EE: Evidence Analysis: Measuring RMR with Indirect Calorimetry (IC) (2006)
Measuring RMR with Indirect Calorimetry: What Does the Evidence Tell Us?
Measuring resting metabolic rate with indirect calorimetry is a way to improve the accuracy of the RMR value as compared to the common prediction equations. However, IC is not free from error. Another evidence analysis project conducted by the ADA examined factors that may impact indirect calorimetry measurements in healthy and ill populations.
Three broad areas were evaluated for their impact upon IC:
- the procedures (e.g., length of measurement, type of equipment)
- timing (e.g., physical activity, food ingestion)
- intra-subject variability (e.g., circulatory hormones, medication use) (1).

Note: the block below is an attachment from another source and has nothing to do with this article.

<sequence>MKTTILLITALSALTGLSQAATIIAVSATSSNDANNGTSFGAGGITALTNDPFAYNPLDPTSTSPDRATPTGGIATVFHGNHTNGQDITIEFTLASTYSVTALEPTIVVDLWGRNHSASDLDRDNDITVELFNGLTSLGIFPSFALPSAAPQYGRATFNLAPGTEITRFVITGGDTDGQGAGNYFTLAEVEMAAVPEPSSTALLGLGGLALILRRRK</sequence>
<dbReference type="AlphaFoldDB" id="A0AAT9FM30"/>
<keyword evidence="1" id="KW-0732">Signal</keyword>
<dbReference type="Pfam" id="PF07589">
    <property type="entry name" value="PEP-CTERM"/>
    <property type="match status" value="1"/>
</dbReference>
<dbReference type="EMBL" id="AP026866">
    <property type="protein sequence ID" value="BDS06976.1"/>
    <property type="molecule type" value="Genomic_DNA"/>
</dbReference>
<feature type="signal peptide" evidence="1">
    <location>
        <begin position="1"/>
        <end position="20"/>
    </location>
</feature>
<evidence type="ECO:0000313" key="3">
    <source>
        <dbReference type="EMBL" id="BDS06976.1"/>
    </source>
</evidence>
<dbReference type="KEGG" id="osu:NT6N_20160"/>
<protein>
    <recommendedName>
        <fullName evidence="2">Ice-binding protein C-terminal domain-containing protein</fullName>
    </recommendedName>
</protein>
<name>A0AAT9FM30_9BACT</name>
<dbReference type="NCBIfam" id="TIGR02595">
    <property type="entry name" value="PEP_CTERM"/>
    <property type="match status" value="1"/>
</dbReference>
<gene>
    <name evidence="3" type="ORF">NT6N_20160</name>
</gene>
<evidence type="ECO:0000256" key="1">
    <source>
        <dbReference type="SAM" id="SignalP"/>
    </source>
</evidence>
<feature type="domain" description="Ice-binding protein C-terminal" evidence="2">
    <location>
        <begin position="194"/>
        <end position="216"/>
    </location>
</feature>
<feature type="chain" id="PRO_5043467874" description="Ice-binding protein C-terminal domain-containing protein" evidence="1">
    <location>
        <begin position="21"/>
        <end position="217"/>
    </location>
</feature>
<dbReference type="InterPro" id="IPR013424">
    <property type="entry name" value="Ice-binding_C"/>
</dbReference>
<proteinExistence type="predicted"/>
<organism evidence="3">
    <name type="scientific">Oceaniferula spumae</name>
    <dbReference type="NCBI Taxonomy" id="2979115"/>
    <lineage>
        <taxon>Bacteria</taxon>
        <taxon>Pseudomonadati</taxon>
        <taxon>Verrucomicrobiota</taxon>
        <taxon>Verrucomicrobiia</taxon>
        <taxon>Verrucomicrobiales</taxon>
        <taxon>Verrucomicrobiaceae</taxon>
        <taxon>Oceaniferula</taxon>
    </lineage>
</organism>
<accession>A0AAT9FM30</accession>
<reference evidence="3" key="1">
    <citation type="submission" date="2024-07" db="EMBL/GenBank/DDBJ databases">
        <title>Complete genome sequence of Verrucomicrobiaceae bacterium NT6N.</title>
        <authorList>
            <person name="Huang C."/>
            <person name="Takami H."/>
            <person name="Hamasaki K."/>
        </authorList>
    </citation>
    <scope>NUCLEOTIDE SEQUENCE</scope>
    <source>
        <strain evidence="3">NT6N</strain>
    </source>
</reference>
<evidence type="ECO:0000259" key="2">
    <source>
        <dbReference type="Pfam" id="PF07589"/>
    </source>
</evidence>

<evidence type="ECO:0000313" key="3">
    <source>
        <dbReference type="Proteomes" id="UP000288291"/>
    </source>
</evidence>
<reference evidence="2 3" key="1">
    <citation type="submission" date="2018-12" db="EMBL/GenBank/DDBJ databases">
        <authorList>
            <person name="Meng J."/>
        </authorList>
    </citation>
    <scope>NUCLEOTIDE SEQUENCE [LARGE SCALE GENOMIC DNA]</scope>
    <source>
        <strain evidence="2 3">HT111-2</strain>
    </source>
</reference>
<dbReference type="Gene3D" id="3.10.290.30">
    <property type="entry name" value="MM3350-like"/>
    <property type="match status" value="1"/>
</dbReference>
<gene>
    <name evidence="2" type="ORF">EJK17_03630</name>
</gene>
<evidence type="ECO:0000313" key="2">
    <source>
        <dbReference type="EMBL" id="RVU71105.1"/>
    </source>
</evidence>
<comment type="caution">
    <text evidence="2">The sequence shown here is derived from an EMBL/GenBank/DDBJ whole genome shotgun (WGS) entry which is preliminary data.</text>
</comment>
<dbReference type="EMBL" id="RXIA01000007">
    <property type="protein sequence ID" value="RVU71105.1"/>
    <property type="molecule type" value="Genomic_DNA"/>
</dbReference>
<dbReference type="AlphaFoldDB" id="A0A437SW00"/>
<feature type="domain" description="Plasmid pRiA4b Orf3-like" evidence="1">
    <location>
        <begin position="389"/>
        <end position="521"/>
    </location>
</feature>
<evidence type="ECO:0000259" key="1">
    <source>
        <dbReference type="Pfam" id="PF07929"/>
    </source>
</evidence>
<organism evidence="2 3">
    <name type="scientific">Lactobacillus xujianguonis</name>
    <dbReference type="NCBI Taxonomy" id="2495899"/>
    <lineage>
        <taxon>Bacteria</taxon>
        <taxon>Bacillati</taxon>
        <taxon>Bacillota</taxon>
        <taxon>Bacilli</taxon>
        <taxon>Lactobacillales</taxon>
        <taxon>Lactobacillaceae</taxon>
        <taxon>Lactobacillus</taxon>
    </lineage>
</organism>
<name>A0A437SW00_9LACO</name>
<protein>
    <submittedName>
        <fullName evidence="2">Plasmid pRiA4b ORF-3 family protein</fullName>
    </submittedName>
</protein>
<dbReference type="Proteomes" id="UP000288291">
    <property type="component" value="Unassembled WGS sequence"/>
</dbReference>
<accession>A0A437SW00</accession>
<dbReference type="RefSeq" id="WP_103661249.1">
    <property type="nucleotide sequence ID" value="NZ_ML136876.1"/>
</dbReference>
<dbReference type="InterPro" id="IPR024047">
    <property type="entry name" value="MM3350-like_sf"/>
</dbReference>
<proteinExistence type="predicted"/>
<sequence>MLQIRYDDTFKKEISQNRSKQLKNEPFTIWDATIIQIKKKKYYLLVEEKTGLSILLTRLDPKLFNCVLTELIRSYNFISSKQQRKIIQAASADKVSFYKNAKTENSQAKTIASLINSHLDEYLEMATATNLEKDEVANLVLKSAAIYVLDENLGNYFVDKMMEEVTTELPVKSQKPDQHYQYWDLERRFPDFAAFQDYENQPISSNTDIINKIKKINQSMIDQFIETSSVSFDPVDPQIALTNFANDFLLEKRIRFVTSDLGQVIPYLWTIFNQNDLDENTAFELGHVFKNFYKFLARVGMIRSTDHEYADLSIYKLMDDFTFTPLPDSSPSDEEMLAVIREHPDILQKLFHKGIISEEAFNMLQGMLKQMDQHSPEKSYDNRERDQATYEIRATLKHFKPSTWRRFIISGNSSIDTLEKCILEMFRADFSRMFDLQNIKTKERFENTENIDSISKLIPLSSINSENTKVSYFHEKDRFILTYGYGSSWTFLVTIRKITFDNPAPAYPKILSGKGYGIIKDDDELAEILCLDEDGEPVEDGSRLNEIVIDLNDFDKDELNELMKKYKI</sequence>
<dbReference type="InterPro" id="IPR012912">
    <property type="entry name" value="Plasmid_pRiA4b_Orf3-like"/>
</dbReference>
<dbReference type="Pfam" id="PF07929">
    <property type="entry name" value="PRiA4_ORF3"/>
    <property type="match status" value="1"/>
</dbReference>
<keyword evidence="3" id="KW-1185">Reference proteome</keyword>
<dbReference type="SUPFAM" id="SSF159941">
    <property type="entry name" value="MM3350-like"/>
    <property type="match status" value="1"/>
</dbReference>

Summary of the Evidence
Table 4 summarizes the conclusion statements for each of the factors evaluated.
Table 5 includes the medications examined as part of the evidence analysis.
The full description of the evidence analyzed is provided in the Evidence Analysis Library
Additional Factors To Consider in Indirect Calorimetry
Additional factors for consideration when measuring RMR include:
- equipment malfunction
- a patient/client’s ability to tolerate and comply with IC measurement
- practitioner’s access to and competency in using IC
Yet with these considerations, IC can provide a more accurate RMR value if appropriate conditions exist and all of the factors potentially impacting RMR are taken into consideration.